Tuesday, August 26, 2014

Installing KVM in Lubuntu14.04 with Nested Virtualization Support

Virtualization can be quite useful. Rather than disrupting our base system, we can create virtual machines, try things out, snapshot it, restore back and throw away once done. We can try out a new update’s stability in a virtual machine, before applying to your physical machine. Also we can run other OS’s along side with your OS of choice, like running Windows 8.1 along side of your Ubuntu installation without a reboot. In virtualization terms, our physical computer will be called as Host and the virtual machines created are called ‘Guests’. The software that provide virtualization capability to your physical computer, is called Hypervisor.

Hypervisors are categorized in to Type1 (Bare Metal) and Type2.

Type1 will be directly installed to the ‘Host’ machine and it does not requires any existing operating system to work. It will directly talk to the hardware and will manage virtual machines.  So Type1 hypervisors are special OS’s, that are specifically designed for virtualization tasks. So they provide ‘near native’ performance for virtual machines. Examples are VMWare ESXi, XenClient and XenServer.

Type2 requires an existing ‘OS’ installation and will be installed on top of it. For managing physical hardware resources, Type2 hypervisors will talk to the installed OS (Called Host OS), and Host OS will in turn talk to the hardware. So due to this double indirection, Type2 hypervisors are bit slower than Type1. Examples are VirtualBox, VMWare Workstation and VirtualPC.

There are certain OS’s that are neither Type1, nor Type2, like KVM. In fact KVM is sometime called as Type1, but it does requires an existing OS installation to work. The KVM Hypervisor module itself is implemented as a ‘Kernel Module’ and hence, it might be providing near native performance. Still user space tools are required to manage virtual machines like ‘libvirt’ and ‘qemu-kvm’, that are installed on top of the Host OS.

Whether it’s Type1 or Type2, most of the Hypervisors are designed to use ‘Hardware Assisted Virtualization’ to boost ‘Guest machine’s’ performance. In other terms they make use of your physical computer's processor virtualization extensions (AMD-V for AMD processors, and Intel-VT for Intel processors), to improve ‘Virtual Machine’ performance. This requires ‘Virtualization Extension’ to be supported by your ‘Processor’ (And it does for all recent Intel/AMD processors) and need to be enabled under your ‘BIOS’. Certain hypervisors (like Virtualbox) can work without ‘Hardware Assisted Virtualization’, and that scenario is called ‘Full Virtualization’ where performance will be much lower.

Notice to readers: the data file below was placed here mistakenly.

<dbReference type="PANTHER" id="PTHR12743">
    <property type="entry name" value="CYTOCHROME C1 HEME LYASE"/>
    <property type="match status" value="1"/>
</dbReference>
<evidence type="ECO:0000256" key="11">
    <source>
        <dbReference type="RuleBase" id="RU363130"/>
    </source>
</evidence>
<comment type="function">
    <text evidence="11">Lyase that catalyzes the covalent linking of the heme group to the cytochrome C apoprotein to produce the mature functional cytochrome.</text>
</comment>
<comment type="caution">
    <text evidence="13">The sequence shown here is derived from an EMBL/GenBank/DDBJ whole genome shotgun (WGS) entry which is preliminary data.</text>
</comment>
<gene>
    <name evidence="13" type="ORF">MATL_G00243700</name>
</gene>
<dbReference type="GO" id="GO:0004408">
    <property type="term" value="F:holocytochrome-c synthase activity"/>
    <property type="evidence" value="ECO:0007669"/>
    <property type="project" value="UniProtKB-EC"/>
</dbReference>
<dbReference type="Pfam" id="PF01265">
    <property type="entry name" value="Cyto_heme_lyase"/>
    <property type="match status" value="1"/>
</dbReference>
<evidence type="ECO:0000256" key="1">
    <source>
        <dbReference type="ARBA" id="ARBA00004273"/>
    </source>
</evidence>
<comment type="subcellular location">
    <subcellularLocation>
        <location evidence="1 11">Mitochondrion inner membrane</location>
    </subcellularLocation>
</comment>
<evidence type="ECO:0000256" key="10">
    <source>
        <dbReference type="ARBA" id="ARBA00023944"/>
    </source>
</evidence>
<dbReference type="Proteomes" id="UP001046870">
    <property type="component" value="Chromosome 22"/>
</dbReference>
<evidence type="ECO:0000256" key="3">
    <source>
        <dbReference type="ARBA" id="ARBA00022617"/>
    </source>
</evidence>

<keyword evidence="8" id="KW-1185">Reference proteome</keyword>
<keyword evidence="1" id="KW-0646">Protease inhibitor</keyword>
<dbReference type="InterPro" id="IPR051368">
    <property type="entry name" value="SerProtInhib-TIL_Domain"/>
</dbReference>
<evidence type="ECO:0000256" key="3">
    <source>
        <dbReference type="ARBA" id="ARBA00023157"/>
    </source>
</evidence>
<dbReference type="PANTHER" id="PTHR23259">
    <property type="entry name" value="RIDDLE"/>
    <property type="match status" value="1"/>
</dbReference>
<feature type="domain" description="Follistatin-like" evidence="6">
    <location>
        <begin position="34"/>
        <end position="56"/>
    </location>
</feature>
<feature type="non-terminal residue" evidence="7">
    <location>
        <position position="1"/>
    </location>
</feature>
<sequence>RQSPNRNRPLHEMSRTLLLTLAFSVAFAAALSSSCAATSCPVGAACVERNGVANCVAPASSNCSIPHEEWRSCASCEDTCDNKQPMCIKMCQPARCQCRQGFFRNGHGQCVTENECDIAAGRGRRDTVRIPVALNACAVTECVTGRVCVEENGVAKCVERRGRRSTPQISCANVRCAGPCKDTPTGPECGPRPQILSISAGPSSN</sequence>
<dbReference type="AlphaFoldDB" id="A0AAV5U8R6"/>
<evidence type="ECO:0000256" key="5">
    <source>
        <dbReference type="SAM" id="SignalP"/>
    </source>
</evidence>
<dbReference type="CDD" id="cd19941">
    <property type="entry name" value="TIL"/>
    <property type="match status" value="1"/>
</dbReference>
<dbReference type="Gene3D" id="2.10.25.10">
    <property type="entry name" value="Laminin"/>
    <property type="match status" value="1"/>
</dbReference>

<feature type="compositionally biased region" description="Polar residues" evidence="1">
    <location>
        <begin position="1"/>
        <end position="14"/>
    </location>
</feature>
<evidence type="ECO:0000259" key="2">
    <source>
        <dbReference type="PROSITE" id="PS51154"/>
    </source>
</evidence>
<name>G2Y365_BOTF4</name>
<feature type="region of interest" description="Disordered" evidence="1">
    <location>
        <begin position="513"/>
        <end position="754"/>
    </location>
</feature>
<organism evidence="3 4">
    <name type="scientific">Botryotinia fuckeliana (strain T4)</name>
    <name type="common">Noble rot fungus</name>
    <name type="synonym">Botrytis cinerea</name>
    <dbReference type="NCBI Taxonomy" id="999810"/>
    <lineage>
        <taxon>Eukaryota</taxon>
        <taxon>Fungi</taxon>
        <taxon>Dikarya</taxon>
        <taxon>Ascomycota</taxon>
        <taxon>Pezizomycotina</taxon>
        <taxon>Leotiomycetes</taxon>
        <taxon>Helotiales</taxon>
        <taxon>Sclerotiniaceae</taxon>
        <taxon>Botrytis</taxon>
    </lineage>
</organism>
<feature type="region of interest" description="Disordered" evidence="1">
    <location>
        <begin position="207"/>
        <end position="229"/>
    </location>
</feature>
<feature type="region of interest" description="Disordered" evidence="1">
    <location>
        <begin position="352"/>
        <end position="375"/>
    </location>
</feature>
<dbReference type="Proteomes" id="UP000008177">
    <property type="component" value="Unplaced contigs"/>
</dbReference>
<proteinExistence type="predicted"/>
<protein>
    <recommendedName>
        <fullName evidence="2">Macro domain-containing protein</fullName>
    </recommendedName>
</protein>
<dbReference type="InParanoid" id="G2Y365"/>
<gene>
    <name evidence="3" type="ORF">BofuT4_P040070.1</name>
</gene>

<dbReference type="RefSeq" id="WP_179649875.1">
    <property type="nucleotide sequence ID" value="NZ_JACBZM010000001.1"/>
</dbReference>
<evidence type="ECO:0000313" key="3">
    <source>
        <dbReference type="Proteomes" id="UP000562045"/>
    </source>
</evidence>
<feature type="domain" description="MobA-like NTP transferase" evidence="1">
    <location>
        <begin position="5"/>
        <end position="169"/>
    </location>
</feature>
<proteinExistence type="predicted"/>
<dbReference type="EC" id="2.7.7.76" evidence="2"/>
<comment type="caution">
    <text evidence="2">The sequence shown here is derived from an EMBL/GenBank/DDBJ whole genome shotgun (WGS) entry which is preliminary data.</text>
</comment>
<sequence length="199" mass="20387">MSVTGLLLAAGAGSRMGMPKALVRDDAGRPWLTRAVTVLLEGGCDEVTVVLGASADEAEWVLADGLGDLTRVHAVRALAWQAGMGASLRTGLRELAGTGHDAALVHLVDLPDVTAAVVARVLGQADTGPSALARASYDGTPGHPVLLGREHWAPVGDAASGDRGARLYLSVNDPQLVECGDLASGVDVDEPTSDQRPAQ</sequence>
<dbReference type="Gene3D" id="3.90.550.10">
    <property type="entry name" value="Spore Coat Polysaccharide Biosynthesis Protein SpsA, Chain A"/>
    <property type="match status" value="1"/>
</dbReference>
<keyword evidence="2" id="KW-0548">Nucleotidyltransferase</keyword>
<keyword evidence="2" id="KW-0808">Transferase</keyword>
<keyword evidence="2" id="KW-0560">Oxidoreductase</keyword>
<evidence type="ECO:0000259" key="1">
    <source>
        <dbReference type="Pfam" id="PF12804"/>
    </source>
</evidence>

Some of the Hypervisors strictly requires ‘Hardware Assisted Virtualization’ to be available and enabled in BIOS and is recommended as well. Example XenClient, VMWare ESXi.

OK, that’s all about virtualization and hypervisors. Now consider an extreme scenario. You want to virtualize a Hypervisor itself! That means you would like to install a Hypervisor inside an Hypervisor and the nested Hypervisor demands ‘Virtualization Extensions’. This scenario requires the Hypervisor running on the Host, should be able to pass through the ‘Virtualization Extension’ (AMD-V, Intel-VT) to the nested Hypervisor (i.e The Guest Hypervisor, which is running as a virtual machine). This is called ‘Nested Virtualization’. Using this technique, you can test various Hypervisors in virtual environment, before the actual deployment to checkout the features and limitations. You can try create virtual machines inside the nested hypervisor, which itself is a virtual machine. Sounds interesting right?

For common purposes, we heavily use Virtualbox (A Type2 Hypervisor), as it is quite simple to setup and have a very friendly GUI for managing virtual machines. But it lacks on ‘Nested Virtualization’ support for the guests.

Recently we’d to virtualize a Bare Metal hypervisor, named ‘XenClient’ that mandates ‘Processor Virtualization Extensions’ to be available on it’s virtual host (i.e Virtual machine, on which ‘XenClient’ got installed).